7 Rules for Creating your Brand

I grew up in Silicon Valley before “startup” was an industry and the only thing that was “lean” was cuisine. Growing up here, I’m sure you can imagine how many ventures I’ve seen come and go and I watch new ventures launch every day. Watching so many startups succeed and fail has given me many opportunities to learn.

One of the chief things I’ve learned is the how important a strong cohesive brand is to the launch of a new venture. In 20-some-odd years I have seen very few products that “sell themselves” and even fewer that succeed in spite of bad branding. No matter how great your product is, it is likely to be the brand that people end up connecting with, so here are a few of the tips I try to pass along to some of the startups I work with.

1. Be Subtle

Subtlety is the art of saying what you think and getting out of the way before it is understood.”
– Unknown

People tend to think that in order to get others to understand something, you have to beat them over the head with it. This is a great tactic if you want to get people’s attention, but it’s also more likely to alienate than convert.

If you want to engage effectively and motivate conversions, you’ll need finesse and the ability to be suggestive as opposed to overt. The comparison has been made – and it’s one I find myself agreeing with more and more – that communicating your brand is a lot like dating: If you are going to be overt, you are less likely to attract customers, and the ones you do get are probably not the ones you’re looking for.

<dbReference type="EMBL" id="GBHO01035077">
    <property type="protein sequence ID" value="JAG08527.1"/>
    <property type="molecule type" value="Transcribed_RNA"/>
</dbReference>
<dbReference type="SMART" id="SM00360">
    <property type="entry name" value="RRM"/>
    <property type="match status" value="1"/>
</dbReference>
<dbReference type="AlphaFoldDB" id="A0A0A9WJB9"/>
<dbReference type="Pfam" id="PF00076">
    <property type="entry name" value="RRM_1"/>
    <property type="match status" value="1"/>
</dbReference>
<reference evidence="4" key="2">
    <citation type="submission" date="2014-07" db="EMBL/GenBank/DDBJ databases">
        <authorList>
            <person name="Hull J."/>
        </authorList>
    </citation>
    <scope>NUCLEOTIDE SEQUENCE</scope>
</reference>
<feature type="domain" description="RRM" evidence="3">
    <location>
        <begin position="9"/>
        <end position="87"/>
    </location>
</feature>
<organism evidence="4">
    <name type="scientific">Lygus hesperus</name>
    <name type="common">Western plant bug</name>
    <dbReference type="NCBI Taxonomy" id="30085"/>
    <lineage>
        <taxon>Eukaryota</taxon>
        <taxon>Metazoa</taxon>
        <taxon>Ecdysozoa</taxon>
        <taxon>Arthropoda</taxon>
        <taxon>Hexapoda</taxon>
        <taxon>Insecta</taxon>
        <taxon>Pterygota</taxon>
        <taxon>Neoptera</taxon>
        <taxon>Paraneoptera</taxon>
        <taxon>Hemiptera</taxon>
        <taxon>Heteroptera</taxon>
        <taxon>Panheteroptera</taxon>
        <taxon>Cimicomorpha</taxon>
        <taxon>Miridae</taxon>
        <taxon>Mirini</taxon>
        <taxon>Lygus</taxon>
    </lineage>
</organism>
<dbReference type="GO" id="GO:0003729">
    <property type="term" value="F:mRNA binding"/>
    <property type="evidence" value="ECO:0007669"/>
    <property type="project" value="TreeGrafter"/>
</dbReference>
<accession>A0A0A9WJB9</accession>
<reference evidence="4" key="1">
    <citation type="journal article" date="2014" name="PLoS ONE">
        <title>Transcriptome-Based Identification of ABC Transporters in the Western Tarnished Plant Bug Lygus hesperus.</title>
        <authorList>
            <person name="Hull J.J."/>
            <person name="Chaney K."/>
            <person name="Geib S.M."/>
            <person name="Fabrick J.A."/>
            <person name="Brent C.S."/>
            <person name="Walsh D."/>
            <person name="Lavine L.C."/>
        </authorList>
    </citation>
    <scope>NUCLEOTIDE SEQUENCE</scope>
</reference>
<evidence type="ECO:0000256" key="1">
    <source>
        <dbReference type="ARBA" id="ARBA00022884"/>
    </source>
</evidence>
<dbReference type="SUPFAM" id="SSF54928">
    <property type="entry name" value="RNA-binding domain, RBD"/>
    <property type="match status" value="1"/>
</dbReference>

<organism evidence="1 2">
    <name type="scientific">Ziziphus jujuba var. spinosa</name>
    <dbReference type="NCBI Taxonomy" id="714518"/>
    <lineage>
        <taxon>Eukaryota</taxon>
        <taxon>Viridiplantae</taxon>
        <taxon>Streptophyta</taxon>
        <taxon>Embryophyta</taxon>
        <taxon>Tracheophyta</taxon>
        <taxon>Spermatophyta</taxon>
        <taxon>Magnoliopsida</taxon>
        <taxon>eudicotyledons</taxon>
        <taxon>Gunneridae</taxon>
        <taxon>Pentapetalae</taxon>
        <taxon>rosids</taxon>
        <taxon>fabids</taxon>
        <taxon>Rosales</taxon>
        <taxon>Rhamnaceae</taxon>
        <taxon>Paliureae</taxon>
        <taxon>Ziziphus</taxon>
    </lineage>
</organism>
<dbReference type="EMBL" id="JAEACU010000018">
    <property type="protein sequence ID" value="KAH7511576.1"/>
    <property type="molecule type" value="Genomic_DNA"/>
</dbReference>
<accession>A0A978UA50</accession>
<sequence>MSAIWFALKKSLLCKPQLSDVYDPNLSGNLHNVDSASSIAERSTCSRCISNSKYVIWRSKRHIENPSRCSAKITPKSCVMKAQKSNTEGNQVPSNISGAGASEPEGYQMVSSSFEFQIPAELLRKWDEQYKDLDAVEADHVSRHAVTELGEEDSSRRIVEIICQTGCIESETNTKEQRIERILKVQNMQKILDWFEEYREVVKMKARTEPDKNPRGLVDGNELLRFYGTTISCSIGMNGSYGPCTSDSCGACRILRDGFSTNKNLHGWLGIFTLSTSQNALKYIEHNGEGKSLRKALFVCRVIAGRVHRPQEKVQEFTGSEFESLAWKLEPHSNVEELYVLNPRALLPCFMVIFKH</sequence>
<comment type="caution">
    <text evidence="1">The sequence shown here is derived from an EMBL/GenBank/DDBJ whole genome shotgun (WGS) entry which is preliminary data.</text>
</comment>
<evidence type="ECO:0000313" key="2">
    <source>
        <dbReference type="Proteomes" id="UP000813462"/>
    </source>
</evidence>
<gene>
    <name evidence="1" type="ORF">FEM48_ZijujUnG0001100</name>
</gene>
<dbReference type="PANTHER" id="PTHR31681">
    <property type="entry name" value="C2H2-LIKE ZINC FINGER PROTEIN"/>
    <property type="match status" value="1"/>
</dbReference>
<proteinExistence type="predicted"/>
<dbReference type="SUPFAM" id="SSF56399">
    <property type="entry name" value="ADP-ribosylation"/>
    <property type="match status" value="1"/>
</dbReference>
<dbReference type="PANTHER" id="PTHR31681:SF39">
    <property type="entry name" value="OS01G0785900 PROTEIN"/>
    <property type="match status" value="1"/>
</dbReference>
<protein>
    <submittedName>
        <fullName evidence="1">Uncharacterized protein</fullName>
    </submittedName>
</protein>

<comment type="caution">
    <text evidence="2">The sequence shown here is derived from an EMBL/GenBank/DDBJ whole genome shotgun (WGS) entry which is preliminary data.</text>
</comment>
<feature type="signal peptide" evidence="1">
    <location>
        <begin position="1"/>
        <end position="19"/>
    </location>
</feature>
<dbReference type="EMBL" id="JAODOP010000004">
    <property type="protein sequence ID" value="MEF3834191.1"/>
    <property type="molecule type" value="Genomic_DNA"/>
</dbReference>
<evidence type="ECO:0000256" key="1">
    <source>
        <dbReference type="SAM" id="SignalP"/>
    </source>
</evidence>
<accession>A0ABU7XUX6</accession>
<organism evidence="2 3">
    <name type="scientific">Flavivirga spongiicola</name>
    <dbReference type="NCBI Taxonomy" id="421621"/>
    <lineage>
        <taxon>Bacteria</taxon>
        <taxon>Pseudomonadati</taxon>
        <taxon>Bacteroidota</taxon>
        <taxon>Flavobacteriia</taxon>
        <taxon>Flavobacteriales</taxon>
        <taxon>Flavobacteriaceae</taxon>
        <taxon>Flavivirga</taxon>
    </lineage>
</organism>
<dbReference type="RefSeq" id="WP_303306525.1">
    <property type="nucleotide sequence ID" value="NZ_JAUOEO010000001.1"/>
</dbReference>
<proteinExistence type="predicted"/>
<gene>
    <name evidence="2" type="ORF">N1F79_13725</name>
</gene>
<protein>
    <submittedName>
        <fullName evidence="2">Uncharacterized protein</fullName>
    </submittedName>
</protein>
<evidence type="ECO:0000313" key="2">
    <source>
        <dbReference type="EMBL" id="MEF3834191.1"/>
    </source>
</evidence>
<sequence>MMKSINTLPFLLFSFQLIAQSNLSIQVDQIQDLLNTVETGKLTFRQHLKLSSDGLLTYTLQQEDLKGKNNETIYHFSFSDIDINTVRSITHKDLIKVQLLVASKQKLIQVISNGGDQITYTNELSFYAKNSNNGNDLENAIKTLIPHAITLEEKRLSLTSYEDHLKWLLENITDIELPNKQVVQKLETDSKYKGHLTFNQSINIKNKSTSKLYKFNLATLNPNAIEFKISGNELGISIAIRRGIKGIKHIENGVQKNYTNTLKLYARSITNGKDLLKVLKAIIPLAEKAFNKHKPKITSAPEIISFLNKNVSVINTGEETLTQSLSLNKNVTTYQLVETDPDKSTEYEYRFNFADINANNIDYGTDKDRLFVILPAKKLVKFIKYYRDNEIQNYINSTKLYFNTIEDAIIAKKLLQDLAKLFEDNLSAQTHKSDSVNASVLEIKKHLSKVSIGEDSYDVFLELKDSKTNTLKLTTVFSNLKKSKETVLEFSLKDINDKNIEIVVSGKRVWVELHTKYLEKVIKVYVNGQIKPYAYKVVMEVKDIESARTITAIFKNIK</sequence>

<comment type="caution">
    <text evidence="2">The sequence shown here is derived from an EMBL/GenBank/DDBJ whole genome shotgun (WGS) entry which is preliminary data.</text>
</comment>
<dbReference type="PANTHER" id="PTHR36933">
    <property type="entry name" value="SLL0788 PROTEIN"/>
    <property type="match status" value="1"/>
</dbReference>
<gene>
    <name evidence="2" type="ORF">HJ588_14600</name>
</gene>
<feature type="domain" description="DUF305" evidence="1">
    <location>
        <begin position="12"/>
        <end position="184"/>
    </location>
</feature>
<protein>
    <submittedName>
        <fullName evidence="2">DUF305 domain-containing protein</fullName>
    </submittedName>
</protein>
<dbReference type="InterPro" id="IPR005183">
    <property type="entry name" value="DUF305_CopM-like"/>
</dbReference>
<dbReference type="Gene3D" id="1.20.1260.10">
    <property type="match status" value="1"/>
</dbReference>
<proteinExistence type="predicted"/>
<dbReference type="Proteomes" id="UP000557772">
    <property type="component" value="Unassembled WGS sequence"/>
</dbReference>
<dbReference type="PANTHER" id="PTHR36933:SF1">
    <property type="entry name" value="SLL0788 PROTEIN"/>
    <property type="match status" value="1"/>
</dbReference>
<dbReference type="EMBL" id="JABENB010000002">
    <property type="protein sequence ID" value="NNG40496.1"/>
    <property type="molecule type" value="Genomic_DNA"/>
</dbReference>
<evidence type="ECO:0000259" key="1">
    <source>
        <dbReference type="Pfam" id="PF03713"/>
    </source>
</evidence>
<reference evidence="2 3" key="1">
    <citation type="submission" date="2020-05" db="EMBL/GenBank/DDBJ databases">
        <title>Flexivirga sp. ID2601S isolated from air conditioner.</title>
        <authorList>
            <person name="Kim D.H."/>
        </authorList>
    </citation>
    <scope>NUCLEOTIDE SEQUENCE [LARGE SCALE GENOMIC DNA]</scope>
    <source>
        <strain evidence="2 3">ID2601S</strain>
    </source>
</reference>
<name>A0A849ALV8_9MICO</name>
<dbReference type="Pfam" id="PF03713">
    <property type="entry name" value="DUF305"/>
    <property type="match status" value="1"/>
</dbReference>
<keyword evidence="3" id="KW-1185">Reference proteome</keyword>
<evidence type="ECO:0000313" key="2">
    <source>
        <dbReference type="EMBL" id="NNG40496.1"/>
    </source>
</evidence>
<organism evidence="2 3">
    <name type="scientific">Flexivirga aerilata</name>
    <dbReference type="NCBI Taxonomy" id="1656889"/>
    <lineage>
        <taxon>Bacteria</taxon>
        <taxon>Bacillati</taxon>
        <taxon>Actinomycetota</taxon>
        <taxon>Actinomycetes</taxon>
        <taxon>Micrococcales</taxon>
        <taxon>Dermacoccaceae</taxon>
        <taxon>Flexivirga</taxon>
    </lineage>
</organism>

Instead, opt to allow your brand to be understated. Boil it down to the core elements, and then allow it to speak for itself.

2. Be Simple

Perfection is achieved not when there is nothing left to add, but when there is nothing left to take away.
– Antoine de Saint-Exupery

Do not underestimate how extraordinarily easy it is to over-complicate things. Humans have a tremendous drive to feel productive, and the more we can add elements which in our own mind add depth and significance, the more we feel we have accomplished.

While the complexity feels as though it adds depth and value, that depth and value is (generally) only valuable to the creator, who has the benefit of knowing intent and context. Without the benefit of intent and context, the audience ends up confused by added complexity.

3. Be Focused

A man who chases two rabbits catches none.
– Old Roman Proverb

New and exciting ideas are often very difficult to describe. When asked to describe their product, most entrepreneurs will give you an answer something to the effect of, “Well… its hard to explain.” (If it’s so early that you have not yet defined your brand, this may be especially true.) So if you feel this way or you find yourself giving this sort of response, you’re not alone.

If you are working on something that is new and exciting, it likely doesn’t yet have a framework to describe it. This is especially so when you caught halfway between where your venture is today, and at the same time completely wrapped up in the vision for where you want the project to go. It may be hard to boil it down when just getting started, but it is vitally important. If you are trying to express too much, too fast, you are likely to confuse the majority of the people you are engaging.

As the old proverb warns, don’t expend so much energy chasing two different things that neither gets the attention it deserves. Focus on defining your message to target your audience specifically based on their needs and interests.

4. Be Customer-centric

Get a design you’ll love — guaranteed
– 99Designs.com